John D. Dingell Transit Center

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This article is about the Amtrak train station in Dearborn, Michigan. For the former train station in Chicago, see Dearborn Station.
John D. Dingell Transit Center
Amtrak inter-city rail station
Dearborn-exterior.jpg
The John D. Dingell Transit Center, one week after opening in Dearborn, Michigan
Location 21201 Michigan Avenue
Dearborn, Michigan
 United States
Coordinates 42°18′25″N 83°14′05″W / 42.30694°N 83.23472°W / 42.30694; -83.23472Coordinates: 42°18′25″N 83°14′05″W / 42.30694°N 83.23472°W / 42.30694; -83.23472
Owned by City of Dearborn
Line(s) Michigan Line
Platforms 2 side platforms
Tracks 2
Connections Suburban Mobility Authority for Regional Transportation
Construction
Parking Yes; free
Disabled access Yes
Other information
Station code DER
History
Opened December 9, 2014
Traffic
Passengers (2015) 76,537[1]Decrease 3%
Services
Preceding station   BSicon LOGO Amtrak2.svg Amtrak   Following station
toward Chicago
Wolverine
toward Pontiac, MI

The John D. Dingell Transit Center is an intermodal transit station in Dearborn, Michigan. It is served by Amtrak's Wolverine line as well as SMART buses.

Description[edit]

The station is located at 21201 Michigan Avenue (US Highway 12). The red brick and glass-faced structure includes a two-story waiting hall, which includes an elevated glass-enclosed pedestrian bridge which allows access to the south platform.[2] There is also a small retail space within the station.

History[edit]

Old Amtrak building

The station building opened on October 1, 1979, replacing a temporary structure which opened on July 30, 1978. The station was built on property deeded to the city by the Ford Motor Company. The station cost $348,000, which was split between Amtrak and the state of Michigan.[3]

On 19 August 2011, it was announced that the Federal Railroad Administration had released $28.2 million in funds from the ARRA economic stimulus package for the construction of a new intermodal station to replace the current building; the new facility would serve both intercity and commuter rail and include a new entrance to The Henry Ford museum complex adjacent to it.[4]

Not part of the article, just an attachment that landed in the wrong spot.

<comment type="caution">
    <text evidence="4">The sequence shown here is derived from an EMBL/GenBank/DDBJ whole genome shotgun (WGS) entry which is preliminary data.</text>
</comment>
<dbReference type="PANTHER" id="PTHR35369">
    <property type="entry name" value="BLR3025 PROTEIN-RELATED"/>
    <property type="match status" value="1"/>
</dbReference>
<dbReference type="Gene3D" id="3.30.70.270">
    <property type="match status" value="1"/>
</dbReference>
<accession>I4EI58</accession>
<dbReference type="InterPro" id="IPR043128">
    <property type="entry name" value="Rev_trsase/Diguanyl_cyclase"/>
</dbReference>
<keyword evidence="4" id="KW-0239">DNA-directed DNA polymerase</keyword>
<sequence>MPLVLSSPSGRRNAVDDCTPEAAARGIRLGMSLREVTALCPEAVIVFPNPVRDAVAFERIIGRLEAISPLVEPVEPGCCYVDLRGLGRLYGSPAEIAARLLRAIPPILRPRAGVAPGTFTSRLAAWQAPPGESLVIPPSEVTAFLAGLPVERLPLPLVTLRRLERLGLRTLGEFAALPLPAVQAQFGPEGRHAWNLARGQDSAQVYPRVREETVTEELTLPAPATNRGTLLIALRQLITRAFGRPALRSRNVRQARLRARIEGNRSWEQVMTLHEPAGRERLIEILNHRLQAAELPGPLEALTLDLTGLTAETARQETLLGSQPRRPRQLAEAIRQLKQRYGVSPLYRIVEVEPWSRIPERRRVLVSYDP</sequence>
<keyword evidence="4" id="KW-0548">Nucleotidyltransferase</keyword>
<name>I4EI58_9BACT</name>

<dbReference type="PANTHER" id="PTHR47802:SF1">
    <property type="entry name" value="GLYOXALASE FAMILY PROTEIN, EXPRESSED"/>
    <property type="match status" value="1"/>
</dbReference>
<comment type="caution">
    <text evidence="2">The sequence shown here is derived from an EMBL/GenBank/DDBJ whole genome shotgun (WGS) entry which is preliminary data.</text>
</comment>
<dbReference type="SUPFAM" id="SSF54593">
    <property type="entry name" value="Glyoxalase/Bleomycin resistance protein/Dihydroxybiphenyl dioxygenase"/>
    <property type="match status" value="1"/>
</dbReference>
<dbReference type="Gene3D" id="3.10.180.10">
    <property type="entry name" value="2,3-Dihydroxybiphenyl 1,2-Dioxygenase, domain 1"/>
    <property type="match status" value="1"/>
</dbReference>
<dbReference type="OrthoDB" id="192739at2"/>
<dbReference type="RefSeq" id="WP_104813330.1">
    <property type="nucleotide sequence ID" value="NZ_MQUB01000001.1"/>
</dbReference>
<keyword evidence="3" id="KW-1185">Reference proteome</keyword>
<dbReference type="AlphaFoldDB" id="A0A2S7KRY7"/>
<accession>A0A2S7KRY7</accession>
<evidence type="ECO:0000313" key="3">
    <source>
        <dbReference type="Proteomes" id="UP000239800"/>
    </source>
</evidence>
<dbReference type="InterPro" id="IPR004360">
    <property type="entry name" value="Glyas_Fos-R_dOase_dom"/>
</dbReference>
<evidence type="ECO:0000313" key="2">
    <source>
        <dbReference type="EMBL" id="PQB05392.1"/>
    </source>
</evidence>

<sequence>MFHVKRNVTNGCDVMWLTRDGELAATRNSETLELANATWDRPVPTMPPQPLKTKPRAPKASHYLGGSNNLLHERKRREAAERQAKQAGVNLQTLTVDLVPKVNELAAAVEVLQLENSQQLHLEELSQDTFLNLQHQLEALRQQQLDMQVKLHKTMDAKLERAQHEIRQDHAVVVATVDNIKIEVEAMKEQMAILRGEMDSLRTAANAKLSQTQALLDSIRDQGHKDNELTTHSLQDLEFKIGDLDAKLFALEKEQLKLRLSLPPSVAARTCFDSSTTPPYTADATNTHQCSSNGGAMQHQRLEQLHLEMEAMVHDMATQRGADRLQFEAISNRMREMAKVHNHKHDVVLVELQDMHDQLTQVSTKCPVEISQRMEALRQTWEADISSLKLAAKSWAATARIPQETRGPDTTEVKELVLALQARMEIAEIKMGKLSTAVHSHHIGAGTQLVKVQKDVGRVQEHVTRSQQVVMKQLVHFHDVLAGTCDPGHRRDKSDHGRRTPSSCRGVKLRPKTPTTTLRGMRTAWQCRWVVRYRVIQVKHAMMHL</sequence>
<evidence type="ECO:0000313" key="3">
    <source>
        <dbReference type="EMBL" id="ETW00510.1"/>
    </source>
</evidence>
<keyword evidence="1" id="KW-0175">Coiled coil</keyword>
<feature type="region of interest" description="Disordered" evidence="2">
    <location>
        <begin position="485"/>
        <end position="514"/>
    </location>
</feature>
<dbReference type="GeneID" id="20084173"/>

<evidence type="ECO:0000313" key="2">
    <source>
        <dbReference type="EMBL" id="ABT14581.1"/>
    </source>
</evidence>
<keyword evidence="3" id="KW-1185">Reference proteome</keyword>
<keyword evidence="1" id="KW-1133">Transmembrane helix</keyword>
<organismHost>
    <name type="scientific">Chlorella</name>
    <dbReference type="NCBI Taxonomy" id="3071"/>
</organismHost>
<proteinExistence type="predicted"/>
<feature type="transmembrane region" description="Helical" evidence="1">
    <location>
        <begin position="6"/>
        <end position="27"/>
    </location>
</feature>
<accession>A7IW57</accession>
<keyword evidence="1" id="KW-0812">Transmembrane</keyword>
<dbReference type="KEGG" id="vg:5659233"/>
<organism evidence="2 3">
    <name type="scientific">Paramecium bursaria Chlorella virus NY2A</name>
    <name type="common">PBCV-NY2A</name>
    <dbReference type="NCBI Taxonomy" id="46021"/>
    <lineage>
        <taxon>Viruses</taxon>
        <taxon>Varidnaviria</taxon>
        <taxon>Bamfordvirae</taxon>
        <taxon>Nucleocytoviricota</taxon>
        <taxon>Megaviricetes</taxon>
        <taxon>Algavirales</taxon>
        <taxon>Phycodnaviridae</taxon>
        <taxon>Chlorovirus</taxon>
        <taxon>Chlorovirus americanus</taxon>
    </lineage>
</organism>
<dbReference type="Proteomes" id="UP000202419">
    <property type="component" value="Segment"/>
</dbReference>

The new 16,000-square-foot station was officially opened for service on 10 December 2014, and consolidates the old station and the Greenfield Village station.[5]

A group called Pockets of Perception, made up of ten students of Dearborn senior high schools created a 18-foot (5.5 m) by 20 feet (6.1 m) mosaic, titled "Transformations," on display in the station's lobby.[6]

Connections[edit]

References[edit]

  1. ^ "Amtrak Fact Sheet, FY2015, State of Michigan" (PDF). Amtrak. November 2015. Retrieved 4 March 2016. 
  2. ^ Frezell, Michael. "John D. Dingell Transit Center grand opening ceremony in Dearborn". mi.gov/mdot. Michigan Department of Transportation. Retrieved 19 December 2014. 
  3. ^ "New Dearborn Station Opens, Serves Detroit's Growing Suburbs". Amtrak NEWS. 6 (12): 4. Nov 1979. 
  4. ^ "FRA obligates $28.2 million for new Dearborn train station". Progressive Railroading. 22 Aug 2011. Archived from the original on 2011-08-24. Retrieved 24 Aug 2011. 
  5. ^ Lawrence, Eric (10 December 2014). "First train pulls out of new Dearborn Amtrak station". The Detroit Free Press. Retrieved 11 December 2014. 
  6. ^ Lawrence, Eric D. "Mosaic sets tone for Dearborn transit center" (Archive). Detroit Free Press. October 25, 2014. Retrieved on August 6, 2015.
  7. ^ "Route Map for Route 140 and Route 250". SMART. Retrieved 1 August 2016. 

External links[edit]

Media related to John D. Dingell Transit Center at Wikimedia Commons